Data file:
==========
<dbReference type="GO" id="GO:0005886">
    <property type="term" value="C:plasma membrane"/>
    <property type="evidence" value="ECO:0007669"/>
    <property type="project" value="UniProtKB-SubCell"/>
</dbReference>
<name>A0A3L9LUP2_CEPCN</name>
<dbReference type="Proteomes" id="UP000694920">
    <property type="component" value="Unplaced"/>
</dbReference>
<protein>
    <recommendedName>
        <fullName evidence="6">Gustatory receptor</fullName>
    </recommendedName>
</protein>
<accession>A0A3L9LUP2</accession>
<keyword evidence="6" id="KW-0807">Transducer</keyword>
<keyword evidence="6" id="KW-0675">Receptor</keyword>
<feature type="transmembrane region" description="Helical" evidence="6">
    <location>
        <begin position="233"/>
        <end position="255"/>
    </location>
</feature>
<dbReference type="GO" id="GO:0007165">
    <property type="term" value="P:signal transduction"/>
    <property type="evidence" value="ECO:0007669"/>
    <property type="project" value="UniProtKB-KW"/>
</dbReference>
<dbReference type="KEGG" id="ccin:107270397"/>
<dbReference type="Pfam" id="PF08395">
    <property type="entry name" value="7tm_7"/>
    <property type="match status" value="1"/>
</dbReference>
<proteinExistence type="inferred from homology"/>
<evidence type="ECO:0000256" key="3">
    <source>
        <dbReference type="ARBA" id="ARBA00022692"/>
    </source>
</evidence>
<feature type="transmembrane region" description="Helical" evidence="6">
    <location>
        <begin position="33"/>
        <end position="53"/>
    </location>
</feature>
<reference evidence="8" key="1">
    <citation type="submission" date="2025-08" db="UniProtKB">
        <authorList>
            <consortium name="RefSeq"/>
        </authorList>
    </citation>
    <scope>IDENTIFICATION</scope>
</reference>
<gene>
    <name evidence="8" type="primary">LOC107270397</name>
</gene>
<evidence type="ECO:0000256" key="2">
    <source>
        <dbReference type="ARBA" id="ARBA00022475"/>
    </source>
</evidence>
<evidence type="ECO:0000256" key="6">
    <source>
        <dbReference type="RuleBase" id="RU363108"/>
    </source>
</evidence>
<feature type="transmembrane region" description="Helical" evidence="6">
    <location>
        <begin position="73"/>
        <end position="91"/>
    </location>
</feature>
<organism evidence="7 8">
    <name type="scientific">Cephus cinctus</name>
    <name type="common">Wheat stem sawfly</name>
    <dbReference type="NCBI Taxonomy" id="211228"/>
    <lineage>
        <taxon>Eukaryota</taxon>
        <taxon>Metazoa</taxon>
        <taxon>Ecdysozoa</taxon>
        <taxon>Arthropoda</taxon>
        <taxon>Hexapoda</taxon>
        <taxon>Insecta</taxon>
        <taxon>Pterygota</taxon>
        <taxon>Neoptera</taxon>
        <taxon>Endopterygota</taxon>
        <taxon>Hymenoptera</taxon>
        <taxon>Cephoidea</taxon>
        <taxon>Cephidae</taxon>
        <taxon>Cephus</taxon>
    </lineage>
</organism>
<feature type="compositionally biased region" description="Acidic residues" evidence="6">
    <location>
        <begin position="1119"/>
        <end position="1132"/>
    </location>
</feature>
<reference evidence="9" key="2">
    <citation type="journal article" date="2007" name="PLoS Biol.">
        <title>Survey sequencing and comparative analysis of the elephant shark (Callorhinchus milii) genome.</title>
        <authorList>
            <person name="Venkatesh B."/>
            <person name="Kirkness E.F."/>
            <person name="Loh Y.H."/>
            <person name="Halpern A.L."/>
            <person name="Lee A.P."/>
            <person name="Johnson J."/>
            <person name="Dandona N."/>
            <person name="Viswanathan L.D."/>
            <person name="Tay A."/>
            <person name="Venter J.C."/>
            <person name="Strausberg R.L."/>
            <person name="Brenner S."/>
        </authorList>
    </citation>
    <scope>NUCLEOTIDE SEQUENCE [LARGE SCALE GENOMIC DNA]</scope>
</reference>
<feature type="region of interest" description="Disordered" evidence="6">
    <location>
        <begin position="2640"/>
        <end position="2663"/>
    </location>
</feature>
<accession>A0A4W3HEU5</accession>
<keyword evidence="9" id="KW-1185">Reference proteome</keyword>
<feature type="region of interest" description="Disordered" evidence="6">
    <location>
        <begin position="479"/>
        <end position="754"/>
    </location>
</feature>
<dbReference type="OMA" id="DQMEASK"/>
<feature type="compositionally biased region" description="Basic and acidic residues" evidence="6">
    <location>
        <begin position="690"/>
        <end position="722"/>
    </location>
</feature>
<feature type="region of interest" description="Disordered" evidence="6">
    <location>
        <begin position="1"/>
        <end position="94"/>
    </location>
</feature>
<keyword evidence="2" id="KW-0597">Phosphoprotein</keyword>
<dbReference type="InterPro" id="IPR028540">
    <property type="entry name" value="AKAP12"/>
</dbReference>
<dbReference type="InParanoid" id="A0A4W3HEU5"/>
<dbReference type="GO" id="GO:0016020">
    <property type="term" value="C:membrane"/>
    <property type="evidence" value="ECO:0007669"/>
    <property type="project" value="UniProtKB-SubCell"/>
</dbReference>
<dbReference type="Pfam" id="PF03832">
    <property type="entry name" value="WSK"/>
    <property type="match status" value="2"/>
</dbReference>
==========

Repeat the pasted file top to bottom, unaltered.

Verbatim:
<dbReference type="GO" id="GO:0005886">
    <property type="term" value="C:plasma membrane"/>
    <property type="evidence" value="ECO:0007669"/>
    <property type="project" value="UniProtKB-SubCell"/>
</dbReference>
<name>A0A3L9LUP2_CEPCN</name>
<dbReference type="Proteomes" id="UP000694920">
    <property type="component" value="Unplaced"/>
</dbReference>
<protein>
    <recommendedName>
        <fullName evidence="6">Gustatory receptor</fullName>
    </recommendedName>
</protein>
<accession>A0A3L9LUP2</accession>
<keyword evidence="6" id="KW-0807">Transducer</keyword>
<keyword evidence="6" id="KW-0675">Receptor</keyword>
<feature type="transmembrane region" description="Helical" evidence="6">
    <location>
        <begin position="233"/>
        <end position="255"/>
    </location>
</feature>
<dbReference type="GO" id="GO:0007165">
    <property type="term" value="P:signal transduction"/>
    <property type="evidence" value="ECO:0007669"/>
    <property type="project" value="UniProtKB-KW"/>
</dbReference>
<dbReference type="KEGG" id="ccin:107270397"/>
<dbReference type="Pfam" id="PF08395">
    <property type="entry name" value="7tm_7"/>
    <property type="match status" value="1"/>
</dbReference>
<proteinExistence type="inferred from homology"/>
<evidence type="ECO:0000256" key="3">
    <source>
        <dbReference type="ARBA" id="ARBA00022692"/>
    </source>
</evidence>
<feature type="transmembrane region" description="Helical" evidence="6">
    <location>
        <begin position="33"/>
        <end position="53"/>
    </location>
</feature>
<reference evidence="8" key="1">
    <citation type="submission" date="2025-08" db="UniProtKB">
        <authorList>
            <consortium name="RefSeq"/>
        </authorList>
    </citation>
    <scope>IDENTIFICATION</scope>
</reference>
<gene>
    <name evidence="8" type="primary">LOC107270397</name>
</gene>
<evidence type="ECO:0000256" key="2">
    <source>
        <dbReference type="ARBA" id="ARBA00022475"/>
    </source>
</evidence>
<evidence type="ECO:0000256" key="6">
    <source>
        <dbReference type="RuleBase" id="RU363108"/>
    </source>
</evidence>
<feature type="transmembrane region" description="Helical" evidence="6">
    <location>
        <begin position="73"/>
        <end position="91"/>
    </location>
</feature>
<organism evidence="7 8">
    <name type="scientific">Cephus cinctus</name>
    <name type="common">Wheat stem sawfly</name>
    <dbReference type="NCBI Taxonomy" id="211228"/>
    <lineage>
        <taxon>Eukaryota</taxon>
        <taxon>Metazoa</taxon>
        <taxon>Ecdysozoa</taxon>
        <taxon>Arthropoda</taxon>
        <taxon>Hexapoda</taxon>
        <taxon>Insecta</taxon>
        <taxon>Pterygota</taxon>
        <taxon>Neoptera</taxon>
        <taxon>Endopterygota</taxon>
        <taxon>Hymenoptera</taxon>
        <taxon>Cephoidea</taxon>
        <taxon>Cephidae</taxon>
        <taxon>Cephus</taxon>
    </lineage>
</organism>
<feature type="compositionally biased region" description="Acidic residues" evidence="6">
    <location>
        <begin position="1119"/>
        <end position="1132"/>
    </location>
</feature>
<reference evidence="9" key="2">
    <citation type="journal article" date="2007" name="PLoS Biol.">
        <title>Survey sequencing and comparative analysis of the elephant shark (Callorhinchus milii) genome.</title>
        <authorList>
            <person name="Venkatesh B."/>
            <person name="Kirkness E.F."/>
            <person name="Loh Y.H."/>
            <person name="Halpern A.L."/>
            <person name="Lee A.P."/>
            <person name="Johnson J."/>
            <person name="Dandona N."/>
            <person name="Viswanathan L.D."/>
            <person name="Tay A."/>
            <person name="Venter J.C."/>
            <person name="Strausberg R.L."/>
            <person name="Brenner S."/>
        </authorList>
    </citation>
    <scope>NUCLEOTIDE SEQUENCE [LARGE SCALE GENOMIC DNA]</scope>
</reference>
<feature type="region of interest" description="Disordered" evidence="6">
    <location>
        <begin position="2640"/>
        <end position="2663"/>
    </location>
</feature>
<accession>A0A4W3HEU5</accession>
<keyword evidence="9" id="KW-1185">Reference proteome</keyword>
<feature type="region of interest" description="Disordered" evidence="6">
    <location>
        <begin position="479"/>
        <end position="754"/>
    </location>
</feature>
<dbReference type="OMA" id="DQMEASK"/>
<feature type="compositionally biased region" description="Basic and acidic residues" evidence="6">
    <location>
        <begin position="690"/>
        <end position="722"/>
    </location>
</feature>
<feature type="region of interest" description="Disordered" evidence="6">
    <location>
        <begin position="1"/>
        <end position="94"/>
    </location>
</feature>
<keyword evidence="2" id="KW-0597">Phosphoprotein</keyword>
<dbReference type="InterPro" id="IPR028540">
    <property type="entry name" value="AKAP12"/>
</dbReference>
<dbReference type="InParanoid" id="A0A4W3HEU5"/>
<dbReference type="GO" id="GO:0016020">
    <property type="term" value="C:membrane"/>
    <property type="evidence" value="ECO:0007669"/>
    <property type="project" value="UniProtKB-SubCell"/>
</dbReference>
<dbReference type="Pfam" id="PF03832">
    <property type="entry name" value="WSK"/>
    <property type="match status" value="2"/>
</dbReference>